Performance limits of micromachined piezoelectric microphones are examined theoretically and experimentally. The various sources of microphone noise are combined to form a model for the signal-to-noise ratio, and this model is used to generate design rules for piezoelectric microphones. The piezoelectric constitutive equations, classical plate equations, and a model of residual-stress effects are combined to describe microphone sensitivity. An acoustic model for the packaged piezoelectric microphones is also presented.
The control of residual stress in these clamped-clamped, laminated micromachined microphones by using compensating layers of compressive and tensile residual stress is investigated. In order to maximize microphone sensitivity, highly compressively stressed (~1 GPa) piezoelectric zinc oxide is compensated by a supporting layer of tensile silicon-rich silicon nitride. The vibrational mode shape and resonant frequency of the stress-compensated plates are measured using an array of piezoelectric electrodes. A model for the sensitivity dependence of device operation to residual stress is confirmed by applying external strain. For the microphone structure considered, the best performance is obtained with a slightly buckled plate. Finite-element simulations corroborate experimental results.
Using residual-stress compensation, an IC-processed piezoelectric microphone with on-chip, large-scale-integrated (LSI) CMOS circuits has been designed, fabricated, and tested in a joint, interactive process between a commercial CMOS foundry and a university micromachining facility. The 2500 x 2500 x 3.5 um^3 microphone has a piezoelectric ZnO layer on a sup- porting low-pressure chemical-vapor-deposited (LPCVD), silicon-rich, silicon nitride layer. The packaged microphone has a resonant frequency of 18 kHz, a quality-factor Q = 40, and an unamplified sensitivity of 0.92 mV/Pa, which agrees well with the calculated sensitivity. Differential amplifiers provide 49 dB gain with 13 uV A-weighted noise at the input.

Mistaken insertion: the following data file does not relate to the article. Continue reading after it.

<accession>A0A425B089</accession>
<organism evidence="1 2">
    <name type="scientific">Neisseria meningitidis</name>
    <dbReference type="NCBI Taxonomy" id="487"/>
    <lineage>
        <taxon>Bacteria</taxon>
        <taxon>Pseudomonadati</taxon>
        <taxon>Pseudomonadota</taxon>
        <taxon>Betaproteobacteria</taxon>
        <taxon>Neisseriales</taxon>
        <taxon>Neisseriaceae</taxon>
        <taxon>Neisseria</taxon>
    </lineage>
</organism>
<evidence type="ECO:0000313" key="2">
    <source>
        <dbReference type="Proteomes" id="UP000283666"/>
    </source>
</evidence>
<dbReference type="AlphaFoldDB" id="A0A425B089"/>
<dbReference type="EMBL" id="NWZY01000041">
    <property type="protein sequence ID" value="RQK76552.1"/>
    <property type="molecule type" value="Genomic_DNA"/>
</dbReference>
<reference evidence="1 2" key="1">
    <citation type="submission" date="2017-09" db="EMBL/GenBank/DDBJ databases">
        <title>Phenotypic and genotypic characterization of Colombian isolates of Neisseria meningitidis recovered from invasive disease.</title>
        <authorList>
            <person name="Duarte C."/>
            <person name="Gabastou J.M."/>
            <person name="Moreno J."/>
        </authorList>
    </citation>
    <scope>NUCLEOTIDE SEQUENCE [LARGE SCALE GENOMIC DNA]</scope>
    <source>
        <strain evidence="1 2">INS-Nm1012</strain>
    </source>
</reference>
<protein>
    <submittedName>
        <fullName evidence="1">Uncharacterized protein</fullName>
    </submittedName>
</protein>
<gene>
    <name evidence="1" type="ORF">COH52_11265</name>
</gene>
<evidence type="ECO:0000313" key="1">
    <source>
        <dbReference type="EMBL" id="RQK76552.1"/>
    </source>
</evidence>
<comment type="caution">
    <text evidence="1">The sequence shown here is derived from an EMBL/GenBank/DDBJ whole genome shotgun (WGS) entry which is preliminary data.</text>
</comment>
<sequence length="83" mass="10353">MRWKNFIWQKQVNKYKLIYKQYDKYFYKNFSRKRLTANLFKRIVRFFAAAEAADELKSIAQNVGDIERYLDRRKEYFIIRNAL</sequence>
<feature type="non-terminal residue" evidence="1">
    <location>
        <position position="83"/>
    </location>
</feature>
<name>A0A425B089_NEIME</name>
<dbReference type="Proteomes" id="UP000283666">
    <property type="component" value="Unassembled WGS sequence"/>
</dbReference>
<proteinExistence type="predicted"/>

A micromachined piezoelectric microphone with an electrothermally tunable resonant frequency fm has been built and tested. Resonant-frequency modulation is achieved via the thermal expansion induced by on-diaphragm, polysilicon heaters. A near linear decrease in fm with increasing resistor power at the rate of -127 Hz/mW is measured between 20.8 and 15.1 kHz. The mechanical quality-factors Qm are approximately 100. The temperature increases linearly by 0.3degC/mW at the hottest sense element on the diaphragm. The variable resonant frequency and high quality-factor provide an acoustic filtering capability which may have applications to ultrasonic range finders, velocity sensors, and signaling elements. These piezoelectric microphone designs are compared and contrasted with concurrent micromachined-microphone research around the world in order to suggest directions for future research.
May 31, 1994
Ried, R. P. (1994). Micromachined Piezoelectric Microphones. United States: University of California, Berkeley.